The striker was on it in an instant, surging into the area while Cala tried to tug him back by his shirt. Wickham shrugged off the defender but was then obstructed by Marshall and his eventual shot was blocked on the line by a back-tracking defender.
It looked like another example of the sort of cruel luck and poor refereeing which has cost the Black Cats at times this season.
But referee Phil Dowd had actually played a blinder.
He had played the advantage for Wickham, who initially retained the goalscoring opportunity, but then called play back to punish the original offence – red-carding Cala and awarding Sunderland a penalty.
Borini, as is his style, was coolness personified on the spot, driving a low shot to Marshall’s left and leaving him little chance.
And with Cardiff having not scored more than two goals on their travels all season – only Norwich City have a worse away record – they were facing a second-half mountain no-one was expecting them to climb with only 10 men.
The Bluebirds at least made a fist of it though.
Solskjaer brought on pacey wideman Wilfried Zaha in place of Cowie and Cardiff stretched and tested the home side as best they could.
Colback tracked back 50 yards in the 48th minute to end Mats Daehli’s dangerous run with a wonderfully-timed tackle and that sort of endeavour, typified by him, Cattermole and Larsson, gradually began to drain their opponents.
Cattermole, making his 100th league appearance for the Black Cats, was to catch the eye with a couple of superb long-range passes and, like so many of his team-mates, seems to be running into form at just the right time in this series of genuinely impressive team performances.
The hour came up with Sunderland wresting control through patient passing.
It wasn’t thrilling for the crowd, but it was exactly what was needed and those few minutes provided the platform for the home side to attack again, with Johnson and Colback making dangerous runs and Borini firing wide.
Cardiff, spurred on by their desperation both in the game and in the league table, refused to lie down.
The key moment for them came in the 65th minute through the impressive Jordon Mutch, who won a free-kick on the right of goal, taken by Whittingham.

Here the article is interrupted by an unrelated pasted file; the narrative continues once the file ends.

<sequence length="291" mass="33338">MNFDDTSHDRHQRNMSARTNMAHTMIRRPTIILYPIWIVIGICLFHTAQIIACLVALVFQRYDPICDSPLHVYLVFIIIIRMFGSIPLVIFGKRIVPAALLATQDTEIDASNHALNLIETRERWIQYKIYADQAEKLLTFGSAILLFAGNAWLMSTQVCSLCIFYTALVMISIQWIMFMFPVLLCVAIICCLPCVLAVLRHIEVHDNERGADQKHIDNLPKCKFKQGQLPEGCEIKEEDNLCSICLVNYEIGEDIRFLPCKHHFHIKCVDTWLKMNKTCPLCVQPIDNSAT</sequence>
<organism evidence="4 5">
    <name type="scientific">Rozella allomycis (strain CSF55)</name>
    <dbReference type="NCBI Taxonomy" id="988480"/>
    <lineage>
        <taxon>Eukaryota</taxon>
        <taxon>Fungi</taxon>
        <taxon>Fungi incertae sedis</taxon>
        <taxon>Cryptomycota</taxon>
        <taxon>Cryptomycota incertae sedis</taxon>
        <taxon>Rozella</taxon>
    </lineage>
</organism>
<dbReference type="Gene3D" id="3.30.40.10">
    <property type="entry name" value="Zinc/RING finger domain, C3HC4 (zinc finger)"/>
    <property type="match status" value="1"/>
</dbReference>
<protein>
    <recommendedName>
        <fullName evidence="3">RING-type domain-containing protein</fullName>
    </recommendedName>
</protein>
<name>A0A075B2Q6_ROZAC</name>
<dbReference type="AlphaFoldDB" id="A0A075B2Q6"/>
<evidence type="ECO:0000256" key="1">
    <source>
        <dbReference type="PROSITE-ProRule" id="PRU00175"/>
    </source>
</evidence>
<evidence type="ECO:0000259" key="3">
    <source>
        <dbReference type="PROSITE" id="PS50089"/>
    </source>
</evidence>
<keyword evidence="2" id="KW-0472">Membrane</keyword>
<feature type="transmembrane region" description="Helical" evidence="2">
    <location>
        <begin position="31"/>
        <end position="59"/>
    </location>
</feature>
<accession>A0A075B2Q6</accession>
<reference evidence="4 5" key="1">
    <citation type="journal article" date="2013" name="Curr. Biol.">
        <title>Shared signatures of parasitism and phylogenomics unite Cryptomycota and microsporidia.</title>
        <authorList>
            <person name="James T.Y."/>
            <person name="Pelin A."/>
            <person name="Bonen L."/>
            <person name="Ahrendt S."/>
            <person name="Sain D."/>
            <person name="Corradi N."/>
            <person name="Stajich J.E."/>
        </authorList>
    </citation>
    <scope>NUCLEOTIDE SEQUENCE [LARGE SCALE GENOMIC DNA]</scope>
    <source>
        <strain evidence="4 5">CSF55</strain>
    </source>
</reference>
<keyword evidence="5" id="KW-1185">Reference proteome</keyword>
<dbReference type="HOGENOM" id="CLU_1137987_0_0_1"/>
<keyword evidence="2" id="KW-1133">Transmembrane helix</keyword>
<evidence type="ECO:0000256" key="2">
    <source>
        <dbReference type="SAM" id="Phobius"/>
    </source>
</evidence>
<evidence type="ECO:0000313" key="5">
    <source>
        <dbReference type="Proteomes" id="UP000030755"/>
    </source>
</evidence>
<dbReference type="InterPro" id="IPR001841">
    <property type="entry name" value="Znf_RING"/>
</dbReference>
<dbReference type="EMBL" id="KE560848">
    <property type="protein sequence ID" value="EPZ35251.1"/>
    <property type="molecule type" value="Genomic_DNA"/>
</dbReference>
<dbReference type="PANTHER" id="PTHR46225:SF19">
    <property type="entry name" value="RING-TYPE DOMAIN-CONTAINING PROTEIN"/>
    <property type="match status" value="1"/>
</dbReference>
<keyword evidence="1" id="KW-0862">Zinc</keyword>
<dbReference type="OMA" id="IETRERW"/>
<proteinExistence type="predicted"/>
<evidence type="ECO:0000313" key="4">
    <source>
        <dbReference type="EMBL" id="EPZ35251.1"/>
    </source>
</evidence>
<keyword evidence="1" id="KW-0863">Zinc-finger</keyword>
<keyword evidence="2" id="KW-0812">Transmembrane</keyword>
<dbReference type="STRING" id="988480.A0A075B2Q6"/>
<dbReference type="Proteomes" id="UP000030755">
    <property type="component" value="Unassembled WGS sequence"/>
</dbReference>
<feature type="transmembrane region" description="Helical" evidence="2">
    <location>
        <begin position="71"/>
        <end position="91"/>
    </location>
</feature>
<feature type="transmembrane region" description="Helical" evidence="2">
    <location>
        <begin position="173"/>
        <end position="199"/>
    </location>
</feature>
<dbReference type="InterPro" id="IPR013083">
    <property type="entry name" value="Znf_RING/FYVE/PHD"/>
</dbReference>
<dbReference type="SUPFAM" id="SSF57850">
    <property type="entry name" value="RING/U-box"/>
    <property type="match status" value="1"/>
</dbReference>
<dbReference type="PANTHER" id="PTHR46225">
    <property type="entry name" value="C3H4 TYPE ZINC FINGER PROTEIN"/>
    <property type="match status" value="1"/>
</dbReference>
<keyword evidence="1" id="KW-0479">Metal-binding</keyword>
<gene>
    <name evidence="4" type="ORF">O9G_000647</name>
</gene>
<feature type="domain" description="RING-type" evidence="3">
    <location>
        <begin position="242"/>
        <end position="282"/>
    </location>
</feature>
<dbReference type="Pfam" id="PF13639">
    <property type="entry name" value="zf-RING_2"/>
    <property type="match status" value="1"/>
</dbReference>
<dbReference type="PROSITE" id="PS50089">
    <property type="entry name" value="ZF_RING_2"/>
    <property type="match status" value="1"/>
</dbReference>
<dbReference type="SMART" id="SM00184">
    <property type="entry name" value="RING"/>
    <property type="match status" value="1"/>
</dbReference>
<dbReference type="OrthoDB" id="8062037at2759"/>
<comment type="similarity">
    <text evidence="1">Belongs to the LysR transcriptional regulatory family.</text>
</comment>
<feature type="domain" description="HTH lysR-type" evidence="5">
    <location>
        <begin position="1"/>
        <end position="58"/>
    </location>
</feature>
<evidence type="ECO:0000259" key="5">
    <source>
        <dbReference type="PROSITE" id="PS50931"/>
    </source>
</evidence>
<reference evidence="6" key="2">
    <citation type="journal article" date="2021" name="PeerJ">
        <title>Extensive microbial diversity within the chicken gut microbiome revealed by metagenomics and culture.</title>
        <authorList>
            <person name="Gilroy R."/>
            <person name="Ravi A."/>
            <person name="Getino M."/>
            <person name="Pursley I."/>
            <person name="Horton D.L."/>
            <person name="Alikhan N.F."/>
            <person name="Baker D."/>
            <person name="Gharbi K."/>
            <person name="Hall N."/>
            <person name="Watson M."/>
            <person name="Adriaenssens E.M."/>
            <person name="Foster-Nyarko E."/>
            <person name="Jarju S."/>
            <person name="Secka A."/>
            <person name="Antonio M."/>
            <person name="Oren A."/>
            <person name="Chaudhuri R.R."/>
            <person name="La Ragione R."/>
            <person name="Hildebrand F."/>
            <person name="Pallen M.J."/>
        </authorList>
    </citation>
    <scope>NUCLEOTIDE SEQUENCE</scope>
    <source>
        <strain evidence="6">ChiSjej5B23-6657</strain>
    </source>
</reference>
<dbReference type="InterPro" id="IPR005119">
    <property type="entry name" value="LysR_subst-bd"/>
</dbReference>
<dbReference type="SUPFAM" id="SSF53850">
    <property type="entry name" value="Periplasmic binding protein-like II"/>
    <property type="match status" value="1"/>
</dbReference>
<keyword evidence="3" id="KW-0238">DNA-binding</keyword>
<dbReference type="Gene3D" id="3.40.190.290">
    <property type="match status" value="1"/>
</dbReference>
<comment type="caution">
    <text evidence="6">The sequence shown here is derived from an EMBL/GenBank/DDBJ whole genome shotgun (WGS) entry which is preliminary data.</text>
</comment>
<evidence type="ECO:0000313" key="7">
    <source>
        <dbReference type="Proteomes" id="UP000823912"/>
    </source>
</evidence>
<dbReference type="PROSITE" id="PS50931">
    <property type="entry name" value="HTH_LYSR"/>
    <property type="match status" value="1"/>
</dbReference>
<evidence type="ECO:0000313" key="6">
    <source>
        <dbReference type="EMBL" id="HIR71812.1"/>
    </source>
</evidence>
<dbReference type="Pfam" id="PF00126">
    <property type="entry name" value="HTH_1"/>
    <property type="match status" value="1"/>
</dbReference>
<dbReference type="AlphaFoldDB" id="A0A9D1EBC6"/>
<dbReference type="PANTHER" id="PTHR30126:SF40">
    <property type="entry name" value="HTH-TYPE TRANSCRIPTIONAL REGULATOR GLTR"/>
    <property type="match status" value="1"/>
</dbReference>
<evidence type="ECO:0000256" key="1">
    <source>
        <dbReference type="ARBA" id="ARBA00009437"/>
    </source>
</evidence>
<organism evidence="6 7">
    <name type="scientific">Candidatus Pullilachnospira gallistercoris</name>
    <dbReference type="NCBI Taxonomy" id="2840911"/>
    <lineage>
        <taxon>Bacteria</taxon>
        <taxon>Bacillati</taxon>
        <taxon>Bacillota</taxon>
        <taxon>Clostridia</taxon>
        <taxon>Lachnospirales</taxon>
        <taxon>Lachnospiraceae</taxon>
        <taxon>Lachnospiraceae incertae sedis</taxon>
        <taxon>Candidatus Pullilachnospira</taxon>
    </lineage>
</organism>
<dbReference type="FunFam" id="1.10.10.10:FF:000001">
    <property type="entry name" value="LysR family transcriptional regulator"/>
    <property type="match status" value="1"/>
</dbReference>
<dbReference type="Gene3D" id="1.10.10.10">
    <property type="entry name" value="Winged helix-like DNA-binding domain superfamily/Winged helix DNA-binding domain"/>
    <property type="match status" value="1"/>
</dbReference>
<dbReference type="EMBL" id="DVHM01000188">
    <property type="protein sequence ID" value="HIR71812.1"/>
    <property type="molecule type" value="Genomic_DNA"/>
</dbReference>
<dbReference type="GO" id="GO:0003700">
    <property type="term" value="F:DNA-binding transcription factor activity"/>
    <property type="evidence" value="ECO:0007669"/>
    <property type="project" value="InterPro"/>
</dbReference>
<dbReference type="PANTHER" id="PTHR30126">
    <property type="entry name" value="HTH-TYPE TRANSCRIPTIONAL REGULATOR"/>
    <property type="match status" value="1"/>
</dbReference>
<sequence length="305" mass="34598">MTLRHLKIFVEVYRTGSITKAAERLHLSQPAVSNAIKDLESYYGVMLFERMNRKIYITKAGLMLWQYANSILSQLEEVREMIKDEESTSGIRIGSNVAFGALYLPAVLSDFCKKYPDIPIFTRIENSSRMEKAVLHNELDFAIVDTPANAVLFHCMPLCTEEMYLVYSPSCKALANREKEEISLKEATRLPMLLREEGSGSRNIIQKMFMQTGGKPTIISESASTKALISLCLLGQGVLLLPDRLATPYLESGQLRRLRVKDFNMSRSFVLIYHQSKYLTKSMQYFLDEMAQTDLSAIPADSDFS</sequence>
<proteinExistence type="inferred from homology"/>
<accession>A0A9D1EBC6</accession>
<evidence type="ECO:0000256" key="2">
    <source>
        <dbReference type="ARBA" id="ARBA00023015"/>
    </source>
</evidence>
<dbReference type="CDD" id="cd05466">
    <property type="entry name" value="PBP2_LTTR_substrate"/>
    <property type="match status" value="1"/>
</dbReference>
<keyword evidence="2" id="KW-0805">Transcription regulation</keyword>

The midfielder’s rising shot deflected off the wall, forcing Mannone to readjust his dive, but the Italian showed why he was crowned Player of the Season with a smart save on his line.
A goal for the visitors then might have made it marginally more interesting, but Cardiff struggled to pose a genuine goal threat all afternoon – that effort was their first on-target shot.
Instead it was Sunderland who got the breakthrough, getting the goal which finally killed off the game in the 76th minute.
It was the most well-worked of the match and it came through substitute Emanuele Giaccherini, who had only been on the pitch for three minutes when he took advantage of good link-up play between Wickham and Borini.
Wickham did well to hold the ball up initially, but the assist and the goal was entirely an Italian job.
Giaccherini’s bold, darting run into the box from right to left was spotted by Borini, who made a perfect pass and the winger did not have to break his stride as he drove a left-foot shot through the unfortunate Marshall’s legs from 15 yards.
No team has conceded more late goals than Cardiff in a game – 22 in the last 15 minutes of a game before yesterday – so it was hardly a surprise when they conceded again at the death.
After another Giaccherini shot was blocked and another Colback effort drifted narrowly wide, Sunderland grabbed their fourth goal five minutes with their simplest finish of the afternoon – once again a corner, once again Wickham header.
But whereas the striker’s first had been a triumph of technique and vision, his second was simply brute force and confidence – Giaccherini producing an inswinging corner from the left; Wickham contemptuously holding off Kevin Theophile-Catherine as he nodded the ball home without jumping off the ground.
It was Sunderland’s first home win since Stoke were beaten in January, their biggest win since Bolton were beaten 4-0 in March 2010. And it finally got those twin monkeys off their backs of not beating teams around them at the bottom and not winning games they were expected to at home.
Also important was that it only Sunderland’s second clean sheet in their last 16 top-flight fixtures on a day when things went right at both ends of the pitch.
So much in football is about timing.
Sunderland seem to have it right now. And so does Connor Wickham.